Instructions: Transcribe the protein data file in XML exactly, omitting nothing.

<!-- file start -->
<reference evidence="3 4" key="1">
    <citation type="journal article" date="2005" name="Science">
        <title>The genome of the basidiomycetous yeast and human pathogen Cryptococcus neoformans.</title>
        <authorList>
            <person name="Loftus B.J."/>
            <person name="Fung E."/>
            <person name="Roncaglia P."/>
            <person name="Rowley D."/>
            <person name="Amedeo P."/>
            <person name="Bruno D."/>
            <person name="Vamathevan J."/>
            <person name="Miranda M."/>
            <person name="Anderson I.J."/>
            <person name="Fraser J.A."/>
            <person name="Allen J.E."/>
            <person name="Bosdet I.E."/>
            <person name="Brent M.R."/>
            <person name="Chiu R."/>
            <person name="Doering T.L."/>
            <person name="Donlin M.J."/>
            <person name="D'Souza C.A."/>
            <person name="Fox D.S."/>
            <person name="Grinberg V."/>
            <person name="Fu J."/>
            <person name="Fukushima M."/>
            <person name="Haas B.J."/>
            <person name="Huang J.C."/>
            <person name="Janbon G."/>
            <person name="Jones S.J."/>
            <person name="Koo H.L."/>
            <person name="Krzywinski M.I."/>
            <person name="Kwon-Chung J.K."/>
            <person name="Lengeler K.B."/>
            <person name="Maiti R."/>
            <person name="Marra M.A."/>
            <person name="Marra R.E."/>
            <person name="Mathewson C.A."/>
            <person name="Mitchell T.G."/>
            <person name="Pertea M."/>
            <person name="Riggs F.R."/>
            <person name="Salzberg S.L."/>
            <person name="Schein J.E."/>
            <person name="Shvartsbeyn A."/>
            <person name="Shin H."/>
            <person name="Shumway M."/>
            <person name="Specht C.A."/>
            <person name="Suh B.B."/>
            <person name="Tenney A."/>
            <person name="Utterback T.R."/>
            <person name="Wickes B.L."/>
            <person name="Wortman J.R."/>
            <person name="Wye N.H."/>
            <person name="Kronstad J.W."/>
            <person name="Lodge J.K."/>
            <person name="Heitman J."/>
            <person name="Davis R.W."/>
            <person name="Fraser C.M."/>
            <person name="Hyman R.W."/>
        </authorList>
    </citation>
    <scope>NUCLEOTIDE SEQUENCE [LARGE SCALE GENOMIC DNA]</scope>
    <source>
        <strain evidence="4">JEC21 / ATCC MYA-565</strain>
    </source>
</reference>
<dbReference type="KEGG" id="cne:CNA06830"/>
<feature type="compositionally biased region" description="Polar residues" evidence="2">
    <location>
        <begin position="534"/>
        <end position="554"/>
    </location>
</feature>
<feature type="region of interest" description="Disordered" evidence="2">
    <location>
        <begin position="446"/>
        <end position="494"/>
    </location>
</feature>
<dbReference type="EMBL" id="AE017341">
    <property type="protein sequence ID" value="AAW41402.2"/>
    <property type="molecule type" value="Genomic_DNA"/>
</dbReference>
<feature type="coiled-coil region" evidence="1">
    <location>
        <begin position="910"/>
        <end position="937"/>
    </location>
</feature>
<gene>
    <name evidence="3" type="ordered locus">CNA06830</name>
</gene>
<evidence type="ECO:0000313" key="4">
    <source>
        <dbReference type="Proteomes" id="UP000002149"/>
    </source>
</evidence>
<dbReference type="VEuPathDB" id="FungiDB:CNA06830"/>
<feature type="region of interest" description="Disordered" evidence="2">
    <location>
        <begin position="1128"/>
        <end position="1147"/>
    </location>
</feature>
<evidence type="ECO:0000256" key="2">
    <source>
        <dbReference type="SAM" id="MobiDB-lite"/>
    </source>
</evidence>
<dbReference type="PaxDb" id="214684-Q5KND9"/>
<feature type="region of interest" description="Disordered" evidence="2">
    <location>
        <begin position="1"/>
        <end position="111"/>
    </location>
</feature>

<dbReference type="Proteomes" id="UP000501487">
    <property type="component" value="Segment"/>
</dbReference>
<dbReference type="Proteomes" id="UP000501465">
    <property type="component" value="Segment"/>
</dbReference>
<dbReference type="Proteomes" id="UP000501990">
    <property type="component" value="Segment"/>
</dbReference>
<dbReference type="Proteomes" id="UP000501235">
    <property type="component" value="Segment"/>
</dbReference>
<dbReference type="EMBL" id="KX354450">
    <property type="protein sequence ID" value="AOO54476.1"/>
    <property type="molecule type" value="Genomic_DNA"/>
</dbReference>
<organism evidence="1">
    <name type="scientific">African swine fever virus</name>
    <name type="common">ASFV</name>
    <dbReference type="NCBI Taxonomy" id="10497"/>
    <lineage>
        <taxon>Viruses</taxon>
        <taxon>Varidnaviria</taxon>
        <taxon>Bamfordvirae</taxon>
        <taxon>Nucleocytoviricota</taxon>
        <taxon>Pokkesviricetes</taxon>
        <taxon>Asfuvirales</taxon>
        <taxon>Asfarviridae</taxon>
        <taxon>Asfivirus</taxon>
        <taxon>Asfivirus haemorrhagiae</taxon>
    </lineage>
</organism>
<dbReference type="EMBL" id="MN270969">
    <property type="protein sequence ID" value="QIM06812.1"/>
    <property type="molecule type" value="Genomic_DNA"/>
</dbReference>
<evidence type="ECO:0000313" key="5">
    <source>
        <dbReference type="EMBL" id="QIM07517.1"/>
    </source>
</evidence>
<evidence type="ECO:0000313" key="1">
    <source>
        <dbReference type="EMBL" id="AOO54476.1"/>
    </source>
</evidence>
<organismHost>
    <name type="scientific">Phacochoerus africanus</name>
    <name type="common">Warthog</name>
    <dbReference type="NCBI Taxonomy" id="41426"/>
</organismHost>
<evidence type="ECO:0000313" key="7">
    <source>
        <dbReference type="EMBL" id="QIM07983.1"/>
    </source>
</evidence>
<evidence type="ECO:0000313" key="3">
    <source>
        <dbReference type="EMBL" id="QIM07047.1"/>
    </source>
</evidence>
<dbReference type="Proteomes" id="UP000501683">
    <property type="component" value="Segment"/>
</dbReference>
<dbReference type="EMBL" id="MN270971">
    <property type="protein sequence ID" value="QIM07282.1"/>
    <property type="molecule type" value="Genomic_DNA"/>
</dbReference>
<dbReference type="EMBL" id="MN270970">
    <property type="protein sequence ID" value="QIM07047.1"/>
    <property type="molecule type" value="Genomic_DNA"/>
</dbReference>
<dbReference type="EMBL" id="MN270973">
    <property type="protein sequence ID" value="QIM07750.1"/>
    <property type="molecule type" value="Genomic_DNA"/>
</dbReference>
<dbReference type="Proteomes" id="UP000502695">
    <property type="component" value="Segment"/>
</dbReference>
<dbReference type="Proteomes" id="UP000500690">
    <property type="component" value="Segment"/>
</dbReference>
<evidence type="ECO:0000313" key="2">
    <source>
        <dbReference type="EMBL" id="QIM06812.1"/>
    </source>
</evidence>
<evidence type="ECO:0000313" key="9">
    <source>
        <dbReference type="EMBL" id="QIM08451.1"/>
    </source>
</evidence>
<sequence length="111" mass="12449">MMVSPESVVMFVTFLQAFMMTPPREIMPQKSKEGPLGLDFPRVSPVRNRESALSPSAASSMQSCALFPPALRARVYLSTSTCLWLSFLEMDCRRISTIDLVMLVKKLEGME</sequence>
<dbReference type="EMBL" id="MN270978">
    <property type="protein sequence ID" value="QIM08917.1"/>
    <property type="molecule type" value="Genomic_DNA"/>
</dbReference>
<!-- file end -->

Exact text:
<reference evidence="3 4" key="1">
    <citation type="journal article" date="2005" name="Science">
        <title>The genome of the basidiomycetous yeast and human pathogen Cryptococcus neoformans.</title>
        <authorList>
            <person name="Loftus B.J."/>
            <person name="Fung E."/>
            <person name="Roncaglia P."/>
            <person name="Rowley D."/>
            <person name="Amedeo P."/>
            <person name="Bruno D."/>
            <person name="Vamathevan J."/>
            <person name="Miranda M."/>
            <person name="Anderson I.J."/>
            <person name="Fraser J.A."/>
            <person name="Allen J.E."/>
            <person name="Bosdet I.E."/>
            <person name="Brent M.R."/>
            <person name="Chiu R."/>
            <person name="Doering T.L."/>
            <person name="Donlin M.J."/>
            <person name="D'Souza C.A."/>
            <person name="Fox D.S."/>
            <person name="Grinberg V."/>
            <person name="Fu J."/>
            <person name="Fukushima M."/>
            <person name="Haas B.J."/>
            <person name="Huang J.C."/>
            <person name="Janbon G."/>
            <person name="Jones S.J."/>
            <person name="Koo H.L."/>
            <person name="Krzywinski M.I."/>
            <person name="Kwon-Chung J.K."/>
            <person name="Lengeler K.B."/>
            <person name="Maiti R."/>
            <person name="Marra M.A."/>
            <person name="Marra R.E."/>
            <person name="Mathewson C.A."/>
            <person name="Mitchell T.G."/>
            <person name="Pertea M."/>
            <person name="Riggs F.R."/>
            <person name="Salzberg S.L."/>
            <person name="Schein J.E."/>
            <person name="Shvartsbeyn A."/>
            <person name="Shin H."/>
            <person name="Shumway M."/>
            <person name="Specht C.A."/>
            <person name="Suh B.B."/>
            <person name="Tenney A."/>
            <person name="Utterback T.R."/>
            <person name="Wickes B.L."/>
            <person name="Wortman J.R."/>
            <person name="Wye N.H."/>
            <person name="Kronstad J.W."/>
            <person name="Lodge J.K."/>
            <person name="Heitman J."/>
            <person name="Davis R.W."/>
            <person name="Fraser C.M."/>
            <person name="Hyman R.W."/>
        </authorList>
    </citation>
    <scope>NUCLEOTIDE SEQUENCE [LARGE SCALE GENOMIC DNA]</scope>
    <source>
        <strain evidence="4">JEC21 / ATCC MYA-565</strain>
    </source>
</reference>
<dbReference type="KEGG" id="cne:CNA06830"/>
<feature type="compositionally biased region" description="Polar residues" evidence="2">
    <location>
        <begin position="534"/>
        <end position="554"/>
    </location>
</feature>
<feature type="region of interest" description="Disordered" evidence="2">
    <location>
        <begin position="446"/>
        <end position="494"/>
    </location>
</feature>
<dbReference type="EMBL" id="AE017341">
    <property type="protein sequence ID" value="AAW41402.2"/>
    <property type="molecule type" value="Genomic_DNA"/>
</dbReference>
<feature type="coiled-coil region" evidence="1">
    <location>
        <begin position="910"/>
        <end position="937"/>
    </location>
</feature>
<gene>
    <name evidence="3" type="ordered locus">CNA06830</name>
</gene>
<evidence type="ECO:0000313" key="4">
    <source>
        <dbReference type="Proteomes" id="UP000002149"/>
    </source>
</evidence>
<dbReference type="VEuPathDB" id="FungiDB:CNA06830"/>
<feature type="region of interest" description="Disordered" evidence="2">
    <location>
        <begin position="1128"/>
        <end position="1147"/>
    </location>
</feature>
<evidence type="ECO:0000256" key="2">
    <source>
        <dbReference type="SAM" id="MobiDB-lite"/>
    </source>
</evidence>
<dbReference type="PaxDb" id="214684-Q5KND9"/>
<feature type="region of interest" description="Disordered" evidence="2">
    <location>
        <begin position="1"/>
        <end position="111"/>
    </location>
</feature>

<dbReference type="Proteomes" id="UP000501487">
    <property type="component" value="Segment"/>
</dbReference>
<dbReference type="Proteomes" id="UP000501465">
    <property type="component" value="Segment"/>
</dbReference>
<dbReference type="Proteomes" id="UP000501990">
    <property type="component" value="Segment"/>
</dbReference>
<dbReference type="Proteomes" id="UP000501235">
    <property type="component" value="Segment"/>
</dbReference>
<dbReference type="EMBL" id="KX354450">
    <property type="protein sequence ID" value="AOO54476.1"/>
    <property type="molecule type" value="Genomic_DNA"/>
</dbReference>
<organism evidence="1">
    <name type="scientific">African swine fever virus</name>
    <name type="common">ASFV</name>
    <dbReference type="NCBI Taxonomy" id="10497"/>
    <lineage>
        <taxon>Viruses</taxon>
        <taxon>Varidnaviria</taxon>
        <taxon>Bamfordvirae</taxon>
        <taxon>Nucleocytoviricota</taxon>
        <taxon>Pokkesviricetes</taxon>
        <taxon>Asfuvirales</taxon>
        <taxon>Asfarviridae</taxon>
        <taxon>Asfivirus</taxon>
        <taxon>Asfivirus haemorrhagiae</taxon>
    </lineage>
</organism>
<dbReference type="EMBL" id="MN270969">
    <property type="protein sequence ID" value="QIM06812.1"/>
    <property type="molecule type" value="Genomic_DNA"/>
</dbReference>
<evidence type="ECO:0000313" key="5">
    <source>
        <dbReference type="EMBL" id="QIM07517.1"/>
    </source>
</evidence>
<evidence type="ECO:0000313" key="1">
    <source>
        <dbReference type="EMBL" id="AOO54476.1"/>
    </source>
</evidence>
<organismHost>
    <name type="scientific">Phacochoerus africanus</name>
    <name type="common">Warthog</name>
    <dbReference type="NCBI Taxonomy" id="41426"/>
</organismHost>
<evidence type="ECO:0000313" key="7">
    <source>
        <dbReference type="EMBL" id="QIM07983.1"/>
    </source>
</evidence>
<evidence type="ECO:0000313" key="3">
    <source>
        <dbReference type="EMBL" id="QIM07047.1"/>
    </source>
</evidence>
<dbReference type="Proteomes" id="UP000501683">
    <property type="component" value="Segment"/>
</dbReference>
<dbReference type="EMBL" id="MN270971">
    <property type="protein sequence ID" value="QIM07282.1"/>
    <property type="molecule type" value="Genomic_DNA"/>
</dbReference>
<dbReference type="EMBL" id="MN270970">
    <property type="protein sequence ID" value="QIM07047.1"/>
    <property type="molecule type" value="Genomic_DNA"/>
</dbReference>
<dbReference type="EMBL" id="MN270973">
    <property type="protein sequence ID" value="QIM07750.1"/>
    <property type="molecule type" value="Genomic_DNA"/>
</dbReference>
<dbReference type="Proteomes" id="UP000502695">
    <property type="component" value="Segment"/>
</dbReference>
<dbReference type="Proteomes" id="UP000500690">
    <property type="component" value="Segment"/>
</dbReference>
<evidence type="ECO:0000313" key="2">
    <source>
        <dbReference type="EMBL" id="QIM06812.1"/>
    </source>
</evidence>
<evidence type="ECO:0000313" key="9">
    <source>
        <dbReference type="EMBL" id="QIM08451.1"/>
    </source>
</evidence>
<sequence length="111" mass="12449">MMVSPESVVMFVTFLQAFMMTPPREIMPQKSKEGPLGLDFPRVSPVRNRESALSPSAASSMQSCALFPPALRARVYLSTSTCLWLSFLEMDCRRISTIDLVMLVKKLEGME</sequence>
<dbReference type="EMBL" id="MN270978">
    <property type="protein sequence ID" value="QIM08917.1"/>
    <property type="molecule type" value="Genomic_DNA"/>
</dbReference>